Jonathan Franzen’s new essay collection Farther Away dropped on April 24, but it’s not likely to cause a stir the way his novels The Corrections (2001) and Freedom (2010), respectively, did—essay collections rarely do. But it will sell because Franzen is a lightning rod, and his name is always cropping up in the cultural dialogue. Sometimes it’s for his novels. Most often, it’s for something he’s said or done to irk the literary community.
What he does, he does well. As a writer of enticing, accessible prose, Franzen is a craftsman. When it comes to the quality of his fiction, even literary Brat Packer Bret Easton Ellis conceded: “The Corrections and Freedom are the two best novels that came out of my generation, so man-up and deal with it, guys.”
As a critic of literature, Franzen is often sharp and insightful. But as a public figure, Franzen is a frustrating mess. He comes off as small, unsympathetic, out of touch, and tone deaf. His penchant for saying the wrong thing, even writing the wrong thing, has earned him his share of resentment—a dark cloud in his otherwise unthreatening skyline.
To put it another way: Jonathan Franzen is the Mitt Romney of American letters.
True, their politics differ greatly, but both men, while having the notable advantage of being influential and white, can’t seem to get out of their own way. Both Romney and Franzen speak to similar audiences—educated, affluent white people. Romney does it with the alluring pentameter of tax cuts, while Franzen scribbles fiction concerning the undoing of upper-middle class families. Not to torture the metaphor, but each is a member of their own particular One Percent. Romney has made millions being a savvy businessman. Franzen is something rarer than a financially secure white male; he’s a famous fiction author.
Each man has their base, their apologists, and their detractors. Over the course of this arduous and sometimes hilarious Republican primary, one thing has stayed consistent: those in the GOP who dislike Mitt Romney seriously dislike him. If they vote for him in November, it’ll be with their collective nose pinched shut.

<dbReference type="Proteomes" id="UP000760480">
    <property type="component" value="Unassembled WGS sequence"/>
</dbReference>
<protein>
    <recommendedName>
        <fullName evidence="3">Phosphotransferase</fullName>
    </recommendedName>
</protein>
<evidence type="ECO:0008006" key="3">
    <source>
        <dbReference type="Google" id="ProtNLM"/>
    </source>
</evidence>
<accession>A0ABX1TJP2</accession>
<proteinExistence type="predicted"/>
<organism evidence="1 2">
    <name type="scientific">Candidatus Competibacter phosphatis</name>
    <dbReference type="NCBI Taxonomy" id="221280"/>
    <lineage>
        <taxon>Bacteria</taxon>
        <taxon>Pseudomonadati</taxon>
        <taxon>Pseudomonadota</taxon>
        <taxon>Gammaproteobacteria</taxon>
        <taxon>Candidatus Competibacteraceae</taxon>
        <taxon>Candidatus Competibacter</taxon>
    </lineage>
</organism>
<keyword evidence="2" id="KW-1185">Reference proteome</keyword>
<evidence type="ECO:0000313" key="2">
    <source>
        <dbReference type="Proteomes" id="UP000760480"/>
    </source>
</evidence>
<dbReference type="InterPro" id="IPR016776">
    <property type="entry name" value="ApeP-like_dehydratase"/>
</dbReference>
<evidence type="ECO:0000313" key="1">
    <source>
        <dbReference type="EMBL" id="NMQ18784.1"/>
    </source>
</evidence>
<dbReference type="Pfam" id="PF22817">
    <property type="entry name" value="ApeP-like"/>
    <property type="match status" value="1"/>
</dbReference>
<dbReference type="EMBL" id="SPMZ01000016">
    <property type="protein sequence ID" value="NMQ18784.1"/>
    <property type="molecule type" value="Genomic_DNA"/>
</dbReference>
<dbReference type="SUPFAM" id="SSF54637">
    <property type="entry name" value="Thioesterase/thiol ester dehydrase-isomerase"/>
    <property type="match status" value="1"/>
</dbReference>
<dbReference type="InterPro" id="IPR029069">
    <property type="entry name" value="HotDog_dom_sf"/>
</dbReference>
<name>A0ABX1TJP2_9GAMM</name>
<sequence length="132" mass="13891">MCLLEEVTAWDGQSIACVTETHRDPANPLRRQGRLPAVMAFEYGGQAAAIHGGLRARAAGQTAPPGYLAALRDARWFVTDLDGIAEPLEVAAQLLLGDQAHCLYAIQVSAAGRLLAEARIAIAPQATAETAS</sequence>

Based on my reading of Flavorwire’s blurb for Farther Away, I have a feeling many readers feel a similar ambivalence toward Franzen:
“This collection, which gathers the best of Franzen’s recent essays and speeches, probably won’t change anyone’s mind about him – at least, most of the really incendiary pieces have already been talked about to death and finally laid to rest in the collective media consciousness. But we’re going to read it anyway, and so are you.”
This is about as glowing as the endorsement Senator Marco Rubio gave Romney when he admitted that there are “other people out there that some of us wish had run for president—but they didn’t.”
To be fair, Franzen isn’t trying to win over blocs of voters. He isn’t trying make himself cool or relatable. GQ tried its best when it had Chuck Klosterman interview him, but even C.K. couldn’t make him out to be anything other than stilted and reticent. Franzen never apologizes for who he is, or his success, but just like Romney, the more he opens his mouth, the more you want him to shut it. Romney’s crash-and-burn moments have come when he’s ventured off script. Franzen, on the other hand, lets his foot meet his mouth, even in print. He has time to consider his words, what he’s going to write, and he still manages to find nothing wrong with what/how he says it. All this, I suspect, is by design. Franzen’s “gaffes,” if they can be called that, keep him in the public spotlight, which is where he wants to be.
Homely Women, Hideous Men